US Outlook: This hasn't been the best week for those of us who think that internet users should be guaranteed equal access to the information superhighway. The principle of net neutrality means no "fast lanes" for corporations, who want to pay more so that their video content can be allowed to overtake that of smaller bloggers and start-up companies. It also means that internet service providers cannot throttle heavy users, as the US cable firm Comcast did when it throttled some customers who were using BitTorrent to share music and video.
The Federal Communications Commission's fine on Comcast was thrown out by an appeals court because the regulator had overstepped its authority. The ruling means that the FCC's promise to impose net neutrality guarantees are suddenly open to legal challenge, which means this issue may not be settled for many years to come.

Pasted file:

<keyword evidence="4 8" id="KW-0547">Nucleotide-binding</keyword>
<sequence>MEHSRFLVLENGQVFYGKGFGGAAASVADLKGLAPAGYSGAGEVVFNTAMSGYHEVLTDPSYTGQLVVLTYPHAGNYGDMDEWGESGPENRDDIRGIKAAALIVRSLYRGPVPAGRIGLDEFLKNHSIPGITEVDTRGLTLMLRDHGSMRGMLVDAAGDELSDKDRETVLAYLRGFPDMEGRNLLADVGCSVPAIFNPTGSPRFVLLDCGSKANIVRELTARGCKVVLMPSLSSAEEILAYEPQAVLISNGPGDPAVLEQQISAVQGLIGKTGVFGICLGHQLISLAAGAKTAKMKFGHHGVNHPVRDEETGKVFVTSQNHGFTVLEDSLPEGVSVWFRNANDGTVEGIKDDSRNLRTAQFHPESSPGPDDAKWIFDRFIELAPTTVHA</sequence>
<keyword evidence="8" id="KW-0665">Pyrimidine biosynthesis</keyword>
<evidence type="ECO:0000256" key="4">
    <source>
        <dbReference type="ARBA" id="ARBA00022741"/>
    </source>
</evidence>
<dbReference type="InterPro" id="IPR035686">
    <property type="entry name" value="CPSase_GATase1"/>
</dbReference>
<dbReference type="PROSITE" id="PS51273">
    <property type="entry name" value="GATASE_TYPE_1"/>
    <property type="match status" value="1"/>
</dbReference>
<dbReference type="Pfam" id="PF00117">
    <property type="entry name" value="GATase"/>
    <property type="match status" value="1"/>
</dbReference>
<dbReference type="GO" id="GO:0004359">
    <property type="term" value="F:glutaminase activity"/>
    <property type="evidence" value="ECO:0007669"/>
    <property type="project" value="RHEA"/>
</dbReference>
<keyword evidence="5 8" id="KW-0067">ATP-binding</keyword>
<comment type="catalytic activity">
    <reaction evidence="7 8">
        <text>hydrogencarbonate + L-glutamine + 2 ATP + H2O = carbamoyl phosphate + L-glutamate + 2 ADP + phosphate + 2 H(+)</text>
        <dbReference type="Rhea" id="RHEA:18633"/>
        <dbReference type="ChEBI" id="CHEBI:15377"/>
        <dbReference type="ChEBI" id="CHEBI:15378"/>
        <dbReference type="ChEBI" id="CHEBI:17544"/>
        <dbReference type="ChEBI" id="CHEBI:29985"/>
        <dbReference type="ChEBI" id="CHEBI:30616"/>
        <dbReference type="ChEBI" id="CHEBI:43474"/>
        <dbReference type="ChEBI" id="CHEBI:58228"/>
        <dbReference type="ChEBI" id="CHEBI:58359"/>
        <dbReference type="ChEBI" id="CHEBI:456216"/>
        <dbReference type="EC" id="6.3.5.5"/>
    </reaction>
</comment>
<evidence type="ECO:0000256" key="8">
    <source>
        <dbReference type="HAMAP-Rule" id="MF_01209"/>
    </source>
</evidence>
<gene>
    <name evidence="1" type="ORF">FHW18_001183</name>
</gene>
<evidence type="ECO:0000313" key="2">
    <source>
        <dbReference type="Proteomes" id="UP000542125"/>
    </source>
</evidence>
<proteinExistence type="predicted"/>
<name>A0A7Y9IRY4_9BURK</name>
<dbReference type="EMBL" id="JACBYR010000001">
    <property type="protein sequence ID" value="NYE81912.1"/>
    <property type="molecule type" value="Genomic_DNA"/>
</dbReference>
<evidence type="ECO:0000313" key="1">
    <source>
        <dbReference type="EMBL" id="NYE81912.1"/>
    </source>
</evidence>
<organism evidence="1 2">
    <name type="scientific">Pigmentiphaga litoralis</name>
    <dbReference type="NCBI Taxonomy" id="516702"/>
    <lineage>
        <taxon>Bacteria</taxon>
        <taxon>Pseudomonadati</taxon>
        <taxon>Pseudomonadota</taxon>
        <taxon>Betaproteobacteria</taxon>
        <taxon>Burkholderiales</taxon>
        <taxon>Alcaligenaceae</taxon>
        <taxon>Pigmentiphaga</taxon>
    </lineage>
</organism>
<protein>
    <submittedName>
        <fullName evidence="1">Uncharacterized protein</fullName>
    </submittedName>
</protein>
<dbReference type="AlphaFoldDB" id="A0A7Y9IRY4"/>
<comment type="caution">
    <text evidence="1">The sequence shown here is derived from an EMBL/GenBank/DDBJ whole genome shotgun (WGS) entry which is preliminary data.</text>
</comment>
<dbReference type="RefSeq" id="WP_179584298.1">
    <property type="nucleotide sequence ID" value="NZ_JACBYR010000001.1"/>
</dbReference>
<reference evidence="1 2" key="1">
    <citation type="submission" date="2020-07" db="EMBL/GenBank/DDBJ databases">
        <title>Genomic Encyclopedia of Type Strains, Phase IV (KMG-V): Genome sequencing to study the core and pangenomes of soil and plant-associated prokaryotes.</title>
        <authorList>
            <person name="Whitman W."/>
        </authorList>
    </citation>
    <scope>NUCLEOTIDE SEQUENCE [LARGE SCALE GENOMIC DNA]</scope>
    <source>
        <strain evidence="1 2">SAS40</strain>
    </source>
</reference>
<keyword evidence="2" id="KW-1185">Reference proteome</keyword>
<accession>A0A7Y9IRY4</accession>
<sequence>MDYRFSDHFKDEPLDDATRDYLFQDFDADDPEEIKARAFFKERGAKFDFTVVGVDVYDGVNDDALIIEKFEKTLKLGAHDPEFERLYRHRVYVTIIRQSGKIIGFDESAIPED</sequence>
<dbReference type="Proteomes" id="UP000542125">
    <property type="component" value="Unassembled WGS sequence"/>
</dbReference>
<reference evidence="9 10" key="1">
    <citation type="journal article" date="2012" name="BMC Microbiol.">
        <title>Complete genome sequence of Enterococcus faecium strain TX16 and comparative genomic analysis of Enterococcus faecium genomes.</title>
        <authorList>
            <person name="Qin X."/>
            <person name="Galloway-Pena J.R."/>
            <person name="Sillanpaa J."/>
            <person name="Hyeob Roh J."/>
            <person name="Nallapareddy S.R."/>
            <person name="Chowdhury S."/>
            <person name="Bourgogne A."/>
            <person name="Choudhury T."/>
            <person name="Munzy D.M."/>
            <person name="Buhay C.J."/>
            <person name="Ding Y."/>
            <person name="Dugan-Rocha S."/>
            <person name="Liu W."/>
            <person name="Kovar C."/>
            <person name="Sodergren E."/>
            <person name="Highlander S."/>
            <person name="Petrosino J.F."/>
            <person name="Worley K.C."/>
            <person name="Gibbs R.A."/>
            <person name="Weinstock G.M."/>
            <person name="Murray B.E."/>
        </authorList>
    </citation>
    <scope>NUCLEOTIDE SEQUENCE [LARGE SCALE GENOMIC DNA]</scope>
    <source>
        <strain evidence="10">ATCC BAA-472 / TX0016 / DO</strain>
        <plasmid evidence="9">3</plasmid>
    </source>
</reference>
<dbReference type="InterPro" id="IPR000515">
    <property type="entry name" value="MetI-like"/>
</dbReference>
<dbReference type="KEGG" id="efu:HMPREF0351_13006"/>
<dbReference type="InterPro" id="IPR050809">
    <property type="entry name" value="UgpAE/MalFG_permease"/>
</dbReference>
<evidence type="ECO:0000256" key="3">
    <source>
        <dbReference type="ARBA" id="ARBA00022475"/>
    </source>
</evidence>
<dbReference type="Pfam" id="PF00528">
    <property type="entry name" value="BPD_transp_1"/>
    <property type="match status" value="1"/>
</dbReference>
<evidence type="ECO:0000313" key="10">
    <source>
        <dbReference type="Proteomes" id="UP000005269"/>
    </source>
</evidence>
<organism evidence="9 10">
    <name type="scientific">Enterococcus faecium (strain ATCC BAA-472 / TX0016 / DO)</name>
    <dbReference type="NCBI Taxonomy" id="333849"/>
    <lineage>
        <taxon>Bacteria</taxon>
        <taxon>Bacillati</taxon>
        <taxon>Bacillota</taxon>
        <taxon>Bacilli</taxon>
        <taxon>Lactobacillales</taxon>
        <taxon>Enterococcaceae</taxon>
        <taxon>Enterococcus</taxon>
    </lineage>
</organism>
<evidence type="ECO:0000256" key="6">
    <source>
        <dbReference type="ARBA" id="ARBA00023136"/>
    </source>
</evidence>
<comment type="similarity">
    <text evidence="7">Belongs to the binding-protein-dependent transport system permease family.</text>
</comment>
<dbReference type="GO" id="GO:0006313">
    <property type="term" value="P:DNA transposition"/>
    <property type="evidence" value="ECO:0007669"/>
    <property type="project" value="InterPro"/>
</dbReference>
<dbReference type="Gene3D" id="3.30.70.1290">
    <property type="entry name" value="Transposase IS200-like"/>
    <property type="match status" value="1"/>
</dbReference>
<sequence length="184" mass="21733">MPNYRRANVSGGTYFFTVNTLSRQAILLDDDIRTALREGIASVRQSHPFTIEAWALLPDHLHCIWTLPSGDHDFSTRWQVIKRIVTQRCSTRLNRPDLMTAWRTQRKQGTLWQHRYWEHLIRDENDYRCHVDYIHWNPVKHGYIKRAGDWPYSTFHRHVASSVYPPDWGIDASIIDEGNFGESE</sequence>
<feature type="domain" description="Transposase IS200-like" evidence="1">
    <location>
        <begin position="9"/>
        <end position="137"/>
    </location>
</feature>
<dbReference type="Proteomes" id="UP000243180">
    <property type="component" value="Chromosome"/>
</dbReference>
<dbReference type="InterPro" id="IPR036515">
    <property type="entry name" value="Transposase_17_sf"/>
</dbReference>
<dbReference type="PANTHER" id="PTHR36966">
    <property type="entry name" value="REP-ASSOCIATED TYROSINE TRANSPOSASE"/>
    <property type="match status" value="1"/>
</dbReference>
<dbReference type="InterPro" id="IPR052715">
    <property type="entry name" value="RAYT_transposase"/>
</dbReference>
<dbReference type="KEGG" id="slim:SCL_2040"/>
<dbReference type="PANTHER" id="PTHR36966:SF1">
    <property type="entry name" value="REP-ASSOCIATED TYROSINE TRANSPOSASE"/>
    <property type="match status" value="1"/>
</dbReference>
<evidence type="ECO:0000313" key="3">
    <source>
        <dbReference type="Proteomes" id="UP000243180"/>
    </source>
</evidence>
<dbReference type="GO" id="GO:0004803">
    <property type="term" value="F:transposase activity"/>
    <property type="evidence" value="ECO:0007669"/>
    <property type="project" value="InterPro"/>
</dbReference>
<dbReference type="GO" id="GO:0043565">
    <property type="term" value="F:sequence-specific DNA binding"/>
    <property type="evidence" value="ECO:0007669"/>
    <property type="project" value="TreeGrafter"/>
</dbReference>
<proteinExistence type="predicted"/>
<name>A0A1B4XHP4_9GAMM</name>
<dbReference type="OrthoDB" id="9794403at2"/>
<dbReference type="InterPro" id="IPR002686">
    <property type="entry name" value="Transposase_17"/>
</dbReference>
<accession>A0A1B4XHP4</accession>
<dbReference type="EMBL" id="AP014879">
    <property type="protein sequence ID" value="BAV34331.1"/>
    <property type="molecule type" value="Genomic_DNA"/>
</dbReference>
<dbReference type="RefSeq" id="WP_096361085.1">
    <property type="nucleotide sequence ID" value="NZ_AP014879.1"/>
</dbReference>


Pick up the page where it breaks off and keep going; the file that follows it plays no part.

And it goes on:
That's important, because a clear precedent in favour of net neutrality in the biggest communications market in the world would have resonance beyond the US. In the UK, Ofcom is going to be consulting on this issue, too.
The social and business dynamism unleashed by the web would shudder to a crawl without net neutrality, which means it is too important to leave in legal limbo. The FCC has been relying here on dubious loopholes in existing legislation to allow it to regulate the internet, and has reacted to the ruling by promising to find a different loophole to pursue the net neutrality agenda.
That's not good enough. Net neutrality campaigners should seek to enshrine the principle in law. Helpfully, Google is on side, which should help counter the lobbying might that the telecoms and cable firms have in Congress. It's time to step up the fight.Reuse content